Trickster says: “Perhaps not … but it can be gamed.”

Martyr says: “Through my torment, the truth shall be revealed.”

Trickster says: “I didn’t come here to suffer, pal.”

Martyr says: “Death before dishonor!”

Trickster says: “Let’s make a deal.”

Martyr always ends up dead in a heap of broken glory, while Trickster trots off to enjoy another day.

Martyr = Sir Thomas More.

Trickster = Bugs Bunny.

Should we hate our imperial history?

From the book Sapiens: A Brief History of Humankind by Yuval Noah Harari —

All human cultures are at least in part the legacy of empires and imperial civilisations, and no academic or political surgery can cut out the imperial legacies without killing the patient.

Think, for example, about the love-hate relationship between the independent Indian republic of today and the British Raj. The British conquest and occupation of India cost the lives of millions of Indians and was responsible for the continuous humiliation and exploitation of hundreds of millions more. Yet may Indians adopted, with the zest of converts, Western ideas such as self-determination and human rights, and were dismayed when the British refused to live up to their own declared values by granting native Indians either equal rights as British subjects or independence.

Nevertheless, the modern Indian state is a child of the British Empire. The British killed, injured and persecuted the inhabitants of the subcontinent, but they also united a bewildering mosaic of warring kingdoms, principalities and tribes, creating a shared national consciousness and a country that functioned more or less as a single political unit. They paid the foundations of the Indian judicial system l, created its administrative structure, and built the railroad network that was critical for economic integration. Independent India adopted Western democracy, in its British incarnation, as its form of government. English is still the subcontinent’s lingua franca, a neutral tongue that native speakers of Hindi, Tamil and Malayalam can use to communicate. Indians are passionate cricket players and chai (tea) drinkers, and both game and beverage are British legacies. Commercial tea farming did not exist in India until the mid-nineteenth century, when it was introduced by the British East India Company. It was the snobbish British sahibs who spread the custom of tea drinking throughout the subcontinent.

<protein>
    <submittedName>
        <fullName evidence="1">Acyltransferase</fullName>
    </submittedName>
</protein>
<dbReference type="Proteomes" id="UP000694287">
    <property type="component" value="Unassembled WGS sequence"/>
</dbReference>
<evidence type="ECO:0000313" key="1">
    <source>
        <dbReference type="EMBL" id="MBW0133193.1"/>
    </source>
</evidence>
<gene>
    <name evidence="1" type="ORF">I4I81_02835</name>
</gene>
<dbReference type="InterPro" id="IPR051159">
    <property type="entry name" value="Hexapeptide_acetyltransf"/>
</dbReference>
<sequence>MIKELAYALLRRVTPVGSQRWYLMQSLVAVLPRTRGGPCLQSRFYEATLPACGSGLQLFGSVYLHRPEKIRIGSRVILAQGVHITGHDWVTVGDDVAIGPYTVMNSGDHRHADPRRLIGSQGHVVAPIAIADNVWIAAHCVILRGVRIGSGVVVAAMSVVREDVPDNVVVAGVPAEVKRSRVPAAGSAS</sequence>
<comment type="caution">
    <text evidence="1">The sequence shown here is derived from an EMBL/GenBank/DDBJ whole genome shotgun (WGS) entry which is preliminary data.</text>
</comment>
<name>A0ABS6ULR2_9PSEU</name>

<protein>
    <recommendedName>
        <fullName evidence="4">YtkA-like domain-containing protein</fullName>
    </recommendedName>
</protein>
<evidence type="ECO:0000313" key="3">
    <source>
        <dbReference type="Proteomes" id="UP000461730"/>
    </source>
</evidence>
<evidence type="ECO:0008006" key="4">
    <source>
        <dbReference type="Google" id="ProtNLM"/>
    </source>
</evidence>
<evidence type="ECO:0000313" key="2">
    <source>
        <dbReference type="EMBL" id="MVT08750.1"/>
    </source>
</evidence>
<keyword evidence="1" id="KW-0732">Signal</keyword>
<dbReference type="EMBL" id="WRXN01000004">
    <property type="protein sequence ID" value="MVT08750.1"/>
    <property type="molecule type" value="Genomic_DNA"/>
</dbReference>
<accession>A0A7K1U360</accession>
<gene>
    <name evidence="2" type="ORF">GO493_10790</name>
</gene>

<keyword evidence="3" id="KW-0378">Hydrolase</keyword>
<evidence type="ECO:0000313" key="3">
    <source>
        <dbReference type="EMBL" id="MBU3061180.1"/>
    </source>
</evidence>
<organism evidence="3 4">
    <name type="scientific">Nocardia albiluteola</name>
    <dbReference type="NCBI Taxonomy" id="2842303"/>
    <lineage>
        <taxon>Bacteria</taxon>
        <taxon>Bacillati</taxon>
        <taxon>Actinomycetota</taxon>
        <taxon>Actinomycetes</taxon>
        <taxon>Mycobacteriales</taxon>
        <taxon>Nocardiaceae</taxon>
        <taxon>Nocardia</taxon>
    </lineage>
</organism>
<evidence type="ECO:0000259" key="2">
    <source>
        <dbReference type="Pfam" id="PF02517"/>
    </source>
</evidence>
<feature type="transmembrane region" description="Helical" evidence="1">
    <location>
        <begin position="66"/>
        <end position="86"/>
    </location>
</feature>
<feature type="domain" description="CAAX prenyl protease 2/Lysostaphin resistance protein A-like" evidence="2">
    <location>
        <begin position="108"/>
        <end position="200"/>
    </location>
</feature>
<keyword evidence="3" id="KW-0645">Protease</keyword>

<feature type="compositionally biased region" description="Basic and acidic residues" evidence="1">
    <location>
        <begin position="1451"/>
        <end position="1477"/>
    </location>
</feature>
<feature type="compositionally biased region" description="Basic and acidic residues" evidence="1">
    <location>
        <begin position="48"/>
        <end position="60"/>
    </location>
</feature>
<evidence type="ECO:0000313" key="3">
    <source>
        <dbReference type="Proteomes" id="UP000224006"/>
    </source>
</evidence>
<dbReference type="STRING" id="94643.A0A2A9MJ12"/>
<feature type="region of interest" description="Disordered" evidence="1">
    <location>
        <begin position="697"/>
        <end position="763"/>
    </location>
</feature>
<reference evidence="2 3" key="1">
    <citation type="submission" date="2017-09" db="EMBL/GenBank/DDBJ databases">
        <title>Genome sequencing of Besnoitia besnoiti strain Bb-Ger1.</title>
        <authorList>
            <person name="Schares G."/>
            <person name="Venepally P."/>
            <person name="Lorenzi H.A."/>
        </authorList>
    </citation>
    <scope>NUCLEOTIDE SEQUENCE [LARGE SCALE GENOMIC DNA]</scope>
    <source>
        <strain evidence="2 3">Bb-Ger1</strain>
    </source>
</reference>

How many Indians today would want to call a vote to divest themselves of democracy, English, the railway network, the legal system, cricket and tea on the grounds that they are imperial legacies? And if they did, wouldn’t the very act of calling a vote to decide the issue demonstrate their debt to their former overlords?

Even if we were to completely disavow the legacy of a brutal empire in the hope of reconstructing and safeguarding the ‘authentic’ cultures that preceded it, in all probability what we will be defending is nothing but the legacy of an older and no less brutal empire. Those who resent the multinational of Indian culture by the British Raj inadvertently sanctify the legacies of the Mughal Empire and the conquering sultanate of Delhi. And whoever attempts to rescue ‘authentic Indian culture’ from the alien influences of these Muslim empires sanctifies the legacies the Gupta Empire, the Kushan Empire and the Maurya Empire. If an extreme Hindu nationalist were to destroy all the buildings all the buildings left by the British conquerors, such as Mumbai’s train station, what about the structures left by the India’s Muslim conquerors, such as the Taj Mahal?

Nobody really knows how to solve this thorny question of cultural inheritance. Whatever path we take, the first step is to acknowledge the complexity of the dilemma and to accept that simplistically dividing the past into the good guys and bad guys leads nowhere.

Unless, of course, we are willing to admit that we usually follow the lead of the bad guys.